How I Found Myself Upside Down in A Dumpster

A carrier adjuster contacted Degenkolb because they needed a forensic engineer to determine the cause of a failed fire sprinkler that had flooded an office area in a local commercial building. Just after 11:00 pm on the date of loss, the fire department received a notification that the sprinkler system for the building had been activated. After determining there was no fire, the fire department temporarily shut-off the fire sprinkler system. It was reported that a single fire sprinkler had failed and damaged the office area below it.

When I visited the site, I saw that all the cubicle furniture and carpet flooring had been removed from the roughly 50-foot by 50-foot square room. Additionally, the four acoustic tiles around the failed sprinkler were missing. The building manager told me that the four panels had been found on the ground the morning after the loss and were thrown in a dumpster at the back of the building.

I documented the existing conditions of the room and took a very close look at the failed sprinkler head. The mercury link for the fixture had been replaced and the fire protection system for the building had been reset and was properly functioning. I noted no evidence of distress on the surfaces of the fixture or long-term corrosion on the pipes and/or fittings. The pipe support hardware, the roof framing, and the surrounding building systems appeared intact and properly functioning. So, how did this single fire sprinkler in the middle of a conditioned office area fail? Where was my “smoking gun”?

I decided to check the dumpster at the back of the building. I needed to see the ceiling panels around the failed sprinkler head. I swallowed my pride, reflected on my desire to find the real cause of this loss, and did some dumpster diving, which is ultimately how I ended up upside down inside the dumpster. Thankfully, my efforts paid off! Under plastic sheeting and some carpet rolls, I found three of the four ceiling panels. They were tattered and damaged, but I was able to reassemble them on the ground next to the dumpster. Extending across two of the three panels, adjacent to the location of the fire sprinkler, were a series of black crescent-shaped shallow grooves in the acoustical panel surface. How and when did these Nike swoosh shaped markings get on the ceiling panels?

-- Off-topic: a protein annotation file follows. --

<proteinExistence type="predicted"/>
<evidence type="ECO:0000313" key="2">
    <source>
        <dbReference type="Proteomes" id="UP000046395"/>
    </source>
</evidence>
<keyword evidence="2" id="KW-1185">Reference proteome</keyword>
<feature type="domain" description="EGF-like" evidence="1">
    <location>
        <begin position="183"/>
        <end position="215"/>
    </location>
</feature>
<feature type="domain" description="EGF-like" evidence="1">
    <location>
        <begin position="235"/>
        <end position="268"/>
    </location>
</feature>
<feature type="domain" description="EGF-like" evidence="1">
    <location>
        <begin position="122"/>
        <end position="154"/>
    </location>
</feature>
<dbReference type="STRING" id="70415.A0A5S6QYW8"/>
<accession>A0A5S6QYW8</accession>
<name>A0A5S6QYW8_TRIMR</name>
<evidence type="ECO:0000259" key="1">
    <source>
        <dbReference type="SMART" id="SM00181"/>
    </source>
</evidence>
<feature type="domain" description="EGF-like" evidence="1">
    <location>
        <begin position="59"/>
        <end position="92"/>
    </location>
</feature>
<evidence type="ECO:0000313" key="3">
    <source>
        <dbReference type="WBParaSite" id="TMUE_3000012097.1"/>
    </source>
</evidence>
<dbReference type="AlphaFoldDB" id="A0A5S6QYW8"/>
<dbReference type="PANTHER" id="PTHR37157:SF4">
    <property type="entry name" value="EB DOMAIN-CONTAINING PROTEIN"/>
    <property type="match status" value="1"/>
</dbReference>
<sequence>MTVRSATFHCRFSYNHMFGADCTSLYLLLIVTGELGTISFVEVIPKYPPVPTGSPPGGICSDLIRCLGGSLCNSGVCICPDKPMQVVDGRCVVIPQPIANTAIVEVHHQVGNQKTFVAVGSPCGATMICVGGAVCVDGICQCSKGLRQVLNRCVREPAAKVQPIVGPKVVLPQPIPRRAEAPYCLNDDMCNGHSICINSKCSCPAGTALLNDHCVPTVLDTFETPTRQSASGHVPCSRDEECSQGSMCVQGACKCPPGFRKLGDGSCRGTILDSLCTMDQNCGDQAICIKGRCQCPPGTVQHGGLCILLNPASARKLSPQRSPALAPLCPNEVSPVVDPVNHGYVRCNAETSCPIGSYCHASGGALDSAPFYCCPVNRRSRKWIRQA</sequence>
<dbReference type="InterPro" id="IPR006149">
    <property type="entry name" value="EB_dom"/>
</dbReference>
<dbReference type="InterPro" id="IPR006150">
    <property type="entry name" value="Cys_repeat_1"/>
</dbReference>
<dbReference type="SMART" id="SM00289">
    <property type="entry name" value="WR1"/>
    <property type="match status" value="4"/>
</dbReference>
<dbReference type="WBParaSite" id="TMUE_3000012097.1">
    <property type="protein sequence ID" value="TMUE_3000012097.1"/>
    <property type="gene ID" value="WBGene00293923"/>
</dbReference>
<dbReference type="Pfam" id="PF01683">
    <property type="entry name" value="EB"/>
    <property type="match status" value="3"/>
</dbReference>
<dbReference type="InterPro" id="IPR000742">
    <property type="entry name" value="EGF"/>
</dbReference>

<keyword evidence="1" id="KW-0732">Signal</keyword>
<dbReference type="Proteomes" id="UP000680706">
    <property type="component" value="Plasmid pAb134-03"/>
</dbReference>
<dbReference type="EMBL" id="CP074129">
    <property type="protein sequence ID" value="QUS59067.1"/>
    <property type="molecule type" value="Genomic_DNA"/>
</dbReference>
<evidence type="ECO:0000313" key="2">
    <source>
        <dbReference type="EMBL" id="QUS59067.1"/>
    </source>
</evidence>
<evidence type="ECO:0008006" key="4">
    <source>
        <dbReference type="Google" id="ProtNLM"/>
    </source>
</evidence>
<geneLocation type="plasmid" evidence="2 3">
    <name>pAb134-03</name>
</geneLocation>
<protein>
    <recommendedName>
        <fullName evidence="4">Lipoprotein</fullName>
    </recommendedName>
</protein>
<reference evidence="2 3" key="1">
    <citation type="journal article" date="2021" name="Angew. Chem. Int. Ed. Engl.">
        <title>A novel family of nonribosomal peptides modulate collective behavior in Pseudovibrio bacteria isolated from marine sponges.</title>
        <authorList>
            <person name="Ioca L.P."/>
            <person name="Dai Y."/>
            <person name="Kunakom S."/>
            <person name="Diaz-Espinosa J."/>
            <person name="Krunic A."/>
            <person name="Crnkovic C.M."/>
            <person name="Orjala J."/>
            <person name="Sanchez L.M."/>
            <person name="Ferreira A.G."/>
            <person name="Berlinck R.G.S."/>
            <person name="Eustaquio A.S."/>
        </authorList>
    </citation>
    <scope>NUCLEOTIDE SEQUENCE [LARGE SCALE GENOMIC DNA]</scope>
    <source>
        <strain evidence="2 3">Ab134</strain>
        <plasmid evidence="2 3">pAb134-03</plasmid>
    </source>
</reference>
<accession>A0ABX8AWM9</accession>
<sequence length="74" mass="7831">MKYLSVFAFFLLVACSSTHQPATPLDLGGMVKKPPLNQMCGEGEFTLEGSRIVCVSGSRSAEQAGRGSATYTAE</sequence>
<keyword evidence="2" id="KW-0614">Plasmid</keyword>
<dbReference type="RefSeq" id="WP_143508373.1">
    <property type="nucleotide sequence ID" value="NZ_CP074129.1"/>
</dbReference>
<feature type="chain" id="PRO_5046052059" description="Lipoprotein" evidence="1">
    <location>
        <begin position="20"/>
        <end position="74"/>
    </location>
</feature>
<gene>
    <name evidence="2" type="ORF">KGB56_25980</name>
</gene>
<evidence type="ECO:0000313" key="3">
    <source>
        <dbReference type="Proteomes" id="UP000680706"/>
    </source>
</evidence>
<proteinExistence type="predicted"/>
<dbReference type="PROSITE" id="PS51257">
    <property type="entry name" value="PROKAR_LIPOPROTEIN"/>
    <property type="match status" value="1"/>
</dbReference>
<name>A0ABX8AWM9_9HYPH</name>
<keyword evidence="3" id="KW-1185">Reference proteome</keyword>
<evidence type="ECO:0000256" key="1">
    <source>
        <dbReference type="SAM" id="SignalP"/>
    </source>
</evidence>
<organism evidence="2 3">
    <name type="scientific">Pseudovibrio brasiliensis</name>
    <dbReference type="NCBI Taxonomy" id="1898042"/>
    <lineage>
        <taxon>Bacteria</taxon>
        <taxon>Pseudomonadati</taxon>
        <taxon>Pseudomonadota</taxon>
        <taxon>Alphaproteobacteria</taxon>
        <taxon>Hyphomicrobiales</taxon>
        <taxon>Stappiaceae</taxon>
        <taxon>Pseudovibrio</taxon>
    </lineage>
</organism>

I returned inside where I met with the manager in his office and asked more questions about the building. Inside his office, the gadget-loving engineer in me immediately noticed a large remote-controlled helicopter sitting on the floor. The manager explained that several employees would fly the helicopter in the parking lot during lunch and, when not in use, it was normally stored in the damaged office area. The helicopter and its controls were found on the floor the morning after the sprinkler failed. I took a closer look at the helicopter and noted a white residue along the leading edges of the rotor blades.

Following this lead, I asked the manager if any employees were in the building when the fire sprinkler failed and he said no; he had been the last to leave the building earlier that evening. I then asked him if there is a cleaning service for the building and immediately his eyes popped wide open—something had clearly clicked for him. The manager accessed the security system for the building and found that around 10:30 pm on the date of loss, someone had accessed the building. The manager contacted the cleaning service company and they admitted that the employees in the office that night had been playing with the helicopter inside the office area when it flew out of their control, impacted the ceiling, and hit the fire sprinkler, which then triggered the fire suppression system.

This investigation shows that forensic engineering is about more than a single discipline; it’s about following clues, interpreting their meaning, and testing hypotheses. Whether the cause is obvious—like a tree has fallen through a roof or a car has gone through a wall—or harder to determine—like what’s causing mold growth inside a window—the first step in determining the cause is collecting evidence and making observations. With a little extra “diving” effort, asking pointed questions, and following the evidence, a forensic engineer can successfully determine the cause and origin of damage, even when it’s unexpected! This was one of those times.

Steve Moore, P.E., CASp

Read more of Steve’s articles here.